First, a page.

This week I came across a story that was covered on multiple major news platforms where a Sydney renter takes her TikTok followers on a tour of the studio apartment, she pays $500 a week for.

This apartment, according to all the headlines was sparking outrage!

I saw another story about a Melbourne CBD apartment that’s by-line read “it’s like something out of a horror movie”.

I’m finding that rental property horror stories seem to be trending as the clickbait flavour of the month.

Now if you are silly enough to scroll through the comments, and obviously I am, you will see that its all the landlords fault.

“The landlords should be ashamed of themselves”, “how do the owners sleep at night?” and “interest rate rises do not cause this BS”, to quote just a few.

Now some of these properties clearly do have some maintenance issues.

Owners that don’t properly maintain their investment properties are my pet hate, so they won’t get a lot of sympathy from me on that front, but I do think the outrage is a little misguided.

Having spent many years living in a few studio and micro apartments in a Melbourne in my youth, I know very well the reality of living small.

Crappy apartments are not a new invention, there was a time when the best I could afford was a $200 a week windowless studio, and I felt like I was being truly ripped off also.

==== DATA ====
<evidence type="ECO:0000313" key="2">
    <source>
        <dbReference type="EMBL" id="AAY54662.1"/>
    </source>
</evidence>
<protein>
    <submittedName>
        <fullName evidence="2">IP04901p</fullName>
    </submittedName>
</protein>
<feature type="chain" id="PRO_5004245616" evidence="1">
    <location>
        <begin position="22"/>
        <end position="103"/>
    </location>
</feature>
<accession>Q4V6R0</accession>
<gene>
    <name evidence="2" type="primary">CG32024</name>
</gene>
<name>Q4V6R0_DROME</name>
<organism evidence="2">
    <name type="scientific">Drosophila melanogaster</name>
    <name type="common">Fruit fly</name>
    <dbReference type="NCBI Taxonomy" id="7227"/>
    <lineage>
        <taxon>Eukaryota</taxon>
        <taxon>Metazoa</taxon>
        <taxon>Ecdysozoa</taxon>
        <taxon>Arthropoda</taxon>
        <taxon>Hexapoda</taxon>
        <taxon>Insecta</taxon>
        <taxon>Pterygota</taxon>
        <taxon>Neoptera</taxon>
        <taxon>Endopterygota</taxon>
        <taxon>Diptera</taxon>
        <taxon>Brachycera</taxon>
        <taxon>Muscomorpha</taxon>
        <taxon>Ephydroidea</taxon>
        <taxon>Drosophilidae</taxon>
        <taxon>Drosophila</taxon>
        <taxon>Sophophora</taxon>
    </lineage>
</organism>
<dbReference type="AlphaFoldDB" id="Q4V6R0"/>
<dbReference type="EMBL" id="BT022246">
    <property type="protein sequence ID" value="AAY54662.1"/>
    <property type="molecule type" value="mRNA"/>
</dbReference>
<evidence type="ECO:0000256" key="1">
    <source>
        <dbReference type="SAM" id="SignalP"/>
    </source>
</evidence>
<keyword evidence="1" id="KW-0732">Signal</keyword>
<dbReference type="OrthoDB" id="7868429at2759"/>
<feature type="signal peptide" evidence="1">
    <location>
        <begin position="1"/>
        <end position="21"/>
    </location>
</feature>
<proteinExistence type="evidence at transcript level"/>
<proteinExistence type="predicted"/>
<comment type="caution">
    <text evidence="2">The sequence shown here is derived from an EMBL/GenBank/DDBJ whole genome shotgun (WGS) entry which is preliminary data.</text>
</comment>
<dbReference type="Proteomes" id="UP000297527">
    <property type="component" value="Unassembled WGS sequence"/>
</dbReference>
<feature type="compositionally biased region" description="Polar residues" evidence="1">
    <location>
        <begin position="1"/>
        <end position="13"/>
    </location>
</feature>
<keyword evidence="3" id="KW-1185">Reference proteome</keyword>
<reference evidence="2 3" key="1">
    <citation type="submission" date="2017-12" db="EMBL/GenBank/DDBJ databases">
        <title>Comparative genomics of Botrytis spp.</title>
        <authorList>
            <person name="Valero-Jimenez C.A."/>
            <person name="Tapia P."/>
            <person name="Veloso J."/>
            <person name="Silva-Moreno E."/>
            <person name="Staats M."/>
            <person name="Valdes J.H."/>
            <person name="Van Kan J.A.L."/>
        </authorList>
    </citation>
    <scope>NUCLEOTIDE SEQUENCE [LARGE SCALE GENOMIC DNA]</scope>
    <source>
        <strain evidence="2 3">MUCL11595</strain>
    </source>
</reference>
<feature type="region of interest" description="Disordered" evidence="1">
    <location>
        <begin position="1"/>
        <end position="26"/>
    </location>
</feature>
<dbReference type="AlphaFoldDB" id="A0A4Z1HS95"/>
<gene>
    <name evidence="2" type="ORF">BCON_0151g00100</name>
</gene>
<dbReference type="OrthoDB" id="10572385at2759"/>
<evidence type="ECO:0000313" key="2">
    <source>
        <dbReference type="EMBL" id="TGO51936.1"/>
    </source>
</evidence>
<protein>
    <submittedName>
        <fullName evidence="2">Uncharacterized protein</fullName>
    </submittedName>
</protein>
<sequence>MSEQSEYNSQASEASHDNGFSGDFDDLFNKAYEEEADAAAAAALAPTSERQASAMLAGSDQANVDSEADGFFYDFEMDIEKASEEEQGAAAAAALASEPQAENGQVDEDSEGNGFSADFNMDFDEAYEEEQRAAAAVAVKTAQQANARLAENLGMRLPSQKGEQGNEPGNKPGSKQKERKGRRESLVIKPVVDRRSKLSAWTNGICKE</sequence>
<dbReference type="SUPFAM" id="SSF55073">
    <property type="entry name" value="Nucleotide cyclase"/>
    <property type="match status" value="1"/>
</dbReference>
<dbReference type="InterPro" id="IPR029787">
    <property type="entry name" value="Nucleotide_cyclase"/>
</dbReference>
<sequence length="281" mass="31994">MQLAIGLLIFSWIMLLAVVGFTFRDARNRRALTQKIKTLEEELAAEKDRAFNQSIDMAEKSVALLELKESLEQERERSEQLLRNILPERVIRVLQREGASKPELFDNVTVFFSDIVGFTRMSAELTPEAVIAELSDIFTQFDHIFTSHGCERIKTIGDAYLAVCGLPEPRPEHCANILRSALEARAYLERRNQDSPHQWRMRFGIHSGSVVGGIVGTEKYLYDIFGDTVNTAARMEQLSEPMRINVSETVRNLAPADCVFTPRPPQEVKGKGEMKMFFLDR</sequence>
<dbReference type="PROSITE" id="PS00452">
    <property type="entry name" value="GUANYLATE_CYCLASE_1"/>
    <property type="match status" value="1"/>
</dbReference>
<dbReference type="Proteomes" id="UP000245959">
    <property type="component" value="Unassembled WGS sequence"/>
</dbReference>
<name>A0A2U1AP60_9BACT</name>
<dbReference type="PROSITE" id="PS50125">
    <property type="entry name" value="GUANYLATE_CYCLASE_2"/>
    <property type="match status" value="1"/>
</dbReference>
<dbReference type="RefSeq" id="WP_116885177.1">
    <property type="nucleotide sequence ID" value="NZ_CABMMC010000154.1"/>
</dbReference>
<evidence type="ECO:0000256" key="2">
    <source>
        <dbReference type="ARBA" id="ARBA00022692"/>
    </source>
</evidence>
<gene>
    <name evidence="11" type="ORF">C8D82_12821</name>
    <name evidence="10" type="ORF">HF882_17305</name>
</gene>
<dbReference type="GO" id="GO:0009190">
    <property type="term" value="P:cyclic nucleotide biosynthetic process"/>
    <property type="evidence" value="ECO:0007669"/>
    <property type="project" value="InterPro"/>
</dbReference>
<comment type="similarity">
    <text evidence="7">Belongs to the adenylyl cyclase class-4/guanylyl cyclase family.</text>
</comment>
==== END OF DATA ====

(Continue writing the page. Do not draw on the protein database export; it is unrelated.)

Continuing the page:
In times of crisis there are always opportunistic individuals that pop up to exploit the needy.

Trying to rent out a garden shed, or a back yard to pitch a tent, that deserves outrage.

The biggest circles on the Venn diagram of blame should be labelled supply and demand.

In 2021 when I was working in Melbourne our agency had over 100 vacant rental properties. Owners were reducing their rents by hundreds of dollars a week and even giving out rent free periods just to entice anyone to take them.

In just a few short years the pendulum has swung from a crisis of demand to a crisis of supply.

Now I am not sure where it will swing next, but weather you fall on the side of supply or demand one thing I know for sure is that we are all in this together.

The rental housing crisis in Australia is a multifaceted issue that cannot be attributed to a single cause or group of people.

While it may be tempting to click on those sensational headlines, we need to keep in mind that they’re often oversimplifying a more complex issue.

If you ask me, I find it outrageous that we are getting our news from TikTok, but maybe I am just getting old.

Good luck out there everyone.

Written by Ben Broadley